In our lives, we often find ourselves faced with situations that require us to make decisions. We have a choice to either react impulsively or take a moment to consider our actions. This interplay between inaction and reaction can shed light on how we navigate life's complexities. Let's delve deeper into the concepts of inaction, reaction, and the transformative power of taking meaningful action.
The Dance of Inaction and Reaction
Our primitive “lizard brain” responds when faced with unexpected or challenging situations. Our initial response can be inaction, an attempt to freeze and hope the problem goes away. We struggle with discomfort and uncertainty, hoping it's not real. However, when it becomes clear that inaction is not viable, our lizard brain's second response can be to run away.
Recovery introduces a new way of dealing with these situations. We learn to create a period of inner waiting and preparation before deciding on an appropriate course of action. We move away from immediate reactions and step into a space of awareness, acceptance, and ultimately, meaningful action.
Spencer and Eric look at tools and strategies for dealing with inaction and reaction. One powerful tool is seeking guidance from our higher power, a sponsor or a trusted person. Prayer and meditation can reveal our higher power's will for us. By reaching out to others, we gain different perspectives and can find the courage to move forward.
Taking Time for Self-reflection
Another valuable tool is the practice of self-reflection. Whether through journaling, physical activity, or prayer and meditation, taking time to calm the mind can help us navigate our emotions and make more informed decisions. By becoming aware of our motives and feelings, we can avoid falling into the trap of impulsive reactions and find a more balanced approach.
The Power of Choosing Our Attitude
A quote from Victor Frankl suggests that in the time between a stimulus and our response, there lies a space where we have the power to choose our attitude. Even in challenging circumstances, we have the freedom to choose how we respond. By embracing this perspective, we can transform our reactions and inactions into actions that align with our values.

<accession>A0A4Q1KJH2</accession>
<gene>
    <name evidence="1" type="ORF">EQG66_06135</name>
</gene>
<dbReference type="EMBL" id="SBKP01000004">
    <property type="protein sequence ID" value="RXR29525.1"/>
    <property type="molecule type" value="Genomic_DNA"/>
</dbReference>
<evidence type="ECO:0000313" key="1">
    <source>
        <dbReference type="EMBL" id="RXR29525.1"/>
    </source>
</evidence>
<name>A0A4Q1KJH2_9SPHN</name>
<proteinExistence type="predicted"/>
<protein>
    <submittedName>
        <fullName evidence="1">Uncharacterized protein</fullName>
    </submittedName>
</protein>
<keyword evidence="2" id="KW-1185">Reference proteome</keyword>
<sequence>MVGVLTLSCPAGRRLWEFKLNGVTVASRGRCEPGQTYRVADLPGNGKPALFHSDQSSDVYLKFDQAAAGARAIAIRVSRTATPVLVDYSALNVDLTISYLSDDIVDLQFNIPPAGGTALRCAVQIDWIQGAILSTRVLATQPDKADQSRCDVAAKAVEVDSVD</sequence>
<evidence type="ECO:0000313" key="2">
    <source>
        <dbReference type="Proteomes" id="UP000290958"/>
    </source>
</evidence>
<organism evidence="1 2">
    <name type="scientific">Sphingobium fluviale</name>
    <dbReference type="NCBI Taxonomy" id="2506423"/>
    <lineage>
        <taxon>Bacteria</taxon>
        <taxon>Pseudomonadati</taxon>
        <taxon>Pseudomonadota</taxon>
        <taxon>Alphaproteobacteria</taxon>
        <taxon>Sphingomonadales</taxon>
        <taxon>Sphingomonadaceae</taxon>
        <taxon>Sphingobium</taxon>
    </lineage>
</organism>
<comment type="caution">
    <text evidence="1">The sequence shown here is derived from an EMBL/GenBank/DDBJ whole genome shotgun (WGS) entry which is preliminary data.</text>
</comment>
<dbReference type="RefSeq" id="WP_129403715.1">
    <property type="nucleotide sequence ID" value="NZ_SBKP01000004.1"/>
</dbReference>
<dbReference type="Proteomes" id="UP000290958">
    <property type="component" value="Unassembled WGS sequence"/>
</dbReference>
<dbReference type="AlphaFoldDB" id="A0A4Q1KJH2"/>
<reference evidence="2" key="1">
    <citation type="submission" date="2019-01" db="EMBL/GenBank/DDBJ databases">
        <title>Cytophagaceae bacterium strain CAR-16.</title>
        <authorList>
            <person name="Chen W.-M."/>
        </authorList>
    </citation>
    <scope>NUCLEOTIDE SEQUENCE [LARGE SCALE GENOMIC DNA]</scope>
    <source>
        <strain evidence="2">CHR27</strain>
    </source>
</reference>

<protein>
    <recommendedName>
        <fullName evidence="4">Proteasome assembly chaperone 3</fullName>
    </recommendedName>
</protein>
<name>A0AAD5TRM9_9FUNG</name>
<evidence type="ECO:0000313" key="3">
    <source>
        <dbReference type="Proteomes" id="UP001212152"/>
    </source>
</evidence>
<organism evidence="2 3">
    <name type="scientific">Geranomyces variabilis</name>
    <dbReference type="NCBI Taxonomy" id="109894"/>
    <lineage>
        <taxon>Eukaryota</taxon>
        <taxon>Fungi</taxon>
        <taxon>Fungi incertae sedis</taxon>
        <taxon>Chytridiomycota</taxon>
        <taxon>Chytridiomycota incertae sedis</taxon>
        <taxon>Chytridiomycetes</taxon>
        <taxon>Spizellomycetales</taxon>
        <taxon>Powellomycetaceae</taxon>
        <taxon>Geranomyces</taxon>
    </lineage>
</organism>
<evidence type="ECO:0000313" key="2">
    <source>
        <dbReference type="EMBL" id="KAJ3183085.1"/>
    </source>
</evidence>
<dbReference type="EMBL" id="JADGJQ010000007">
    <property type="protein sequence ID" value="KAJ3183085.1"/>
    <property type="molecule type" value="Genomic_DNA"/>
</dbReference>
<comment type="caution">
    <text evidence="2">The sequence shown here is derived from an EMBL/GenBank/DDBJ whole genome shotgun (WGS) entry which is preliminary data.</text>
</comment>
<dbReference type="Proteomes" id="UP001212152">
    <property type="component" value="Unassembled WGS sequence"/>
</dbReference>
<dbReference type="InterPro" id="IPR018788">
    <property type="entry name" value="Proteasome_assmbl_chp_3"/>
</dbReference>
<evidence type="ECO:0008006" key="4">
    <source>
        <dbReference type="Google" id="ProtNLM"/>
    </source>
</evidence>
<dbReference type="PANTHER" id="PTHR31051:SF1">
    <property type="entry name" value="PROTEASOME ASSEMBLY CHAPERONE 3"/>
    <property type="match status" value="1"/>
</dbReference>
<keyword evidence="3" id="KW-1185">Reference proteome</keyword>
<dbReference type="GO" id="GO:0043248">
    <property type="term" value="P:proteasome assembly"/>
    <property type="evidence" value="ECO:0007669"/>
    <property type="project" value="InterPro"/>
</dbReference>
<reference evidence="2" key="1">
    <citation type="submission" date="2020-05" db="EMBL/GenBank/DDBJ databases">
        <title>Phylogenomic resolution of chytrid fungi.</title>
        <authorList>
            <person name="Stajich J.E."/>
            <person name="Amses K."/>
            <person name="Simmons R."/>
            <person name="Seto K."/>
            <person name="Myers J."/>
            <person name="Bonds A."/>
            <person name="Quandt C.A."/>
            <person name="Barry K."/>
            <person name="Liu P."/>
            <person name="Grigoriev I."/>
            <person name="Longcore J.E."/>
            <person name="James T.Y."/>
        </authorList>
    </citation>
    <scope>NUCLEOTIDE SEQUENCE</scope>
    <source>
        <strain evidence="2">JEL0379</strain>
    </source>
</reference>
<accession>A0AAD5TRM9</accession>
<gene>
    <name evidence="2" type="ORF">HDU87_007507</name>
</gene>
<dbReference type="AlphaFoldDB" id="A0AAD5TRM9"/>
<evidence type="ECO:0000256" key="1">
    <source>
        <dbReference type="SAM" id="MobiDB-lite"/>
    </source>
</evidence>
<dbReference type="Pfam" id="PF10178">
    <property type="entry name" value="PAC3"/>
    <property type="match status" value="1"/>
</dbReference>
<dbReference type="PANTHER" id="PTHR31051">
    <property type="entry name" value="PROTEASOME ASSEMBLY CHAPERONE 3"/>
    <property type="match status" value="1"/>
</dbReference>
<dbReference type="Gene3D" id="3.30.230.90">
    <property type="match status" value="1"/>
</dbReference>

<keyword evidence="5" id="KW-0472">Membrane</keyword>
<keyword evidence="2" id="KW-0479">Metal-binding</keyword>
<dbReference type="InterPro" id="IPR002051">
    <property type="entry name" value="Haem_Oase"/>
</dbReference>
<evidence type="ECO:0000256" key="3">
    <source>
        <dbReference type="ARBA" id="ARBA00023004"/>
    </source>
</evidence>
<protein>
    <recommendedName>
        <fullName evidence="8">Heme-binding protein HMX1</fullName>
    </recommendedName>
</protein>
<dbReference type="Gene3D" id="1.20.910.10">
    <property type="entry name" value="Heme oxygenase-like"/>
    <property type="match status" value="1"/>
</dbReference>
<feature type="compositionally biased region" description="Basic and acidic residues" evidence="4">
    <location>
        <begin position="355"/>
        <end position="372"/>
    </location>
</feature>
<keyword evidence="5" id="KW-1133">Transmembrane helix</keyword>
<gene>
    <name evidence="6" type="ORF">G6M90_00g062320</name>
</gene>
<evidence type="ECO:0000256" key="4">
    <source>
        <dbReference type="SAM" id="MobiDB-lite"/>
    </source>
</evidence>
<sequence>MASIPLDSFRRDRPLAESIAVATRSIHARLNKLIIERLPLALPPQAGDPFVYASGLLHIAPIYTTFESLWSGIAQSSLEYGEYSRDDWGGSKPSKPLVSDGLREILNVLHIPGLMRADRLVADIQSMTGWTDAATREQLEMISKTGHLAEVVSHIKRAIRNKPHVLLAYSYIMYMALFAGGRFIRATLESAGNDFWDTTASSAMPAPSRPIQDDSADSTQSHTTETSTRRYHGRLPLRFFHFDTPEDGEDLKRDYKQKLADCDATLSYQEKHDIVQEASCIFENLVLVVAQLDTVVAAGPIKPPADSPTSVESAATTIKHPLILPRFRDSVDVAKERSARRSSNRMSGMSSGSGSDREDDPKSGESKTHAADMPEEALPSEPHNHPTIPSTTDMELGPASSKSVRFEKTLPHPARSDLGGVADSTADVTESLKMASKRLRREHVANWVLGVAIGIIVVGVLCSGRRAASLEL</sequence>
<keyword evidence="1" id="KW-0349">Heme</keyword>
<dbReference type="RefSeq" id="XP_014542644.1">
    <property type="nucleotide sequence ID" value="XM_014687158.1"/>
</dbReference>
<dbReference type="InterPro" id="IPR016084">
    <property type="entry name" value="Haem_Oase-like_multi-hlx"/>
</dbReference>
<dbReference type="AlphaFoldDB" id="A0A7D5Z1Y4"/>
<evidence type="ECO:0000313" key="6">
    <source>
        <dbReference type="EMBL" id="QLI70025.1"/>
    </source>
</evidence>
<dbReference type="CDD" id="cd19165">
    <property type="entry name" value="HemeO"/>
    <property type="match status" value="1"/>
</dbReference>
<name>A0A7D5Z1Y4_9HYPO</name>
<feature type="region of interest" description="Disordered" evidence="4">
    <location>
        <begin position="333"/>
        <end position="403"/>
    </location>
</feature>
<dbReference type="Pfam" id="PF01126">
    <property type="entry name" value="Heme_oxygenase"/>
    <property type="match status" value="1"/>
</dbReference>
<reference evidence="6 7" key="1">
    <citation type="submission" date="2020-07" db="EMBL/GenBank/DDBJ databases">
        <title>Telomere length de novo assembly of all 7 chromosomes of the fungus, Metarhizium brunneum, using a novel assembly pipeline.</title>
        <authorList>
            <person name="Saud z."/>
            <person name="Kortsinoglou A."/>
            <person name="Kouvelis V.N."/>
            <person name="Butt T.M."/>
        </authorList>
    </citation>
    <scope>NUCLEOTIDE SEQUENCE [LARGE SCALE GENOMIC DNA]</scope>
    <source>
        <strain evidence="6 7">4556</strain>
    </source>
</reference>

Supporting a Loved One's Challenges
We (Eric and Spencer) share our experience of supporting loved ones dealing with mental health challenges. We found we could maintain a balance between support and enabling, allowing our loved ones to navigate their difficulties, while providing a non-judgmental presence.
As we explore the dance between inaction and reaction, one thing becomes clear: the choices we make in these moments shape the trajectory of our lives. By cultivating awareness, seeking guidance, and choosing our attitudes, we empower ourselves to break free from impulsive reactions and embrace meaningful action. We hope that sharing our own experience, strength, and hope will enable you to gain valuable insights into how to navigate life's challenges with grace and purpose.
So, next time we find ourselves at the crossroads of inaction and reaction, let's remember to pause, reflect, and choose our response wisely. By doing so, we can embark on a path of personal growth, empowered decision-making, and the fulfillment that comes from living a life aligned with our values.
Readings and Links
We opened with a reading from Hope for Today October 15, and included the reading for August 14 later in our conversation.
I described a “mind map”, Action Inaction Reaction, which introduces the acronym AIR.
A listener M gave us 4 more examples of literature with Al-Anon themes. You can actually read them online using the links below.
- H. G. Wells – The Island of Dr. Moreau (1896)
- Robert Louis Stevenson – The Strange Case of Dr. Jekyll and Mr. Hyde (1886)
- Anne Brontë – The Tenant of Wildfell Hall (1848)
- Theodore Roethke – My Papa's Waltz (1942)
Our topic for next week is “in all our affairs”. How do you use your recovery tools and principles in your daily life? Please call us at 734-707-8795 or email email@example.com with your questions or experience, strength and hope. Or just leave a comment right here.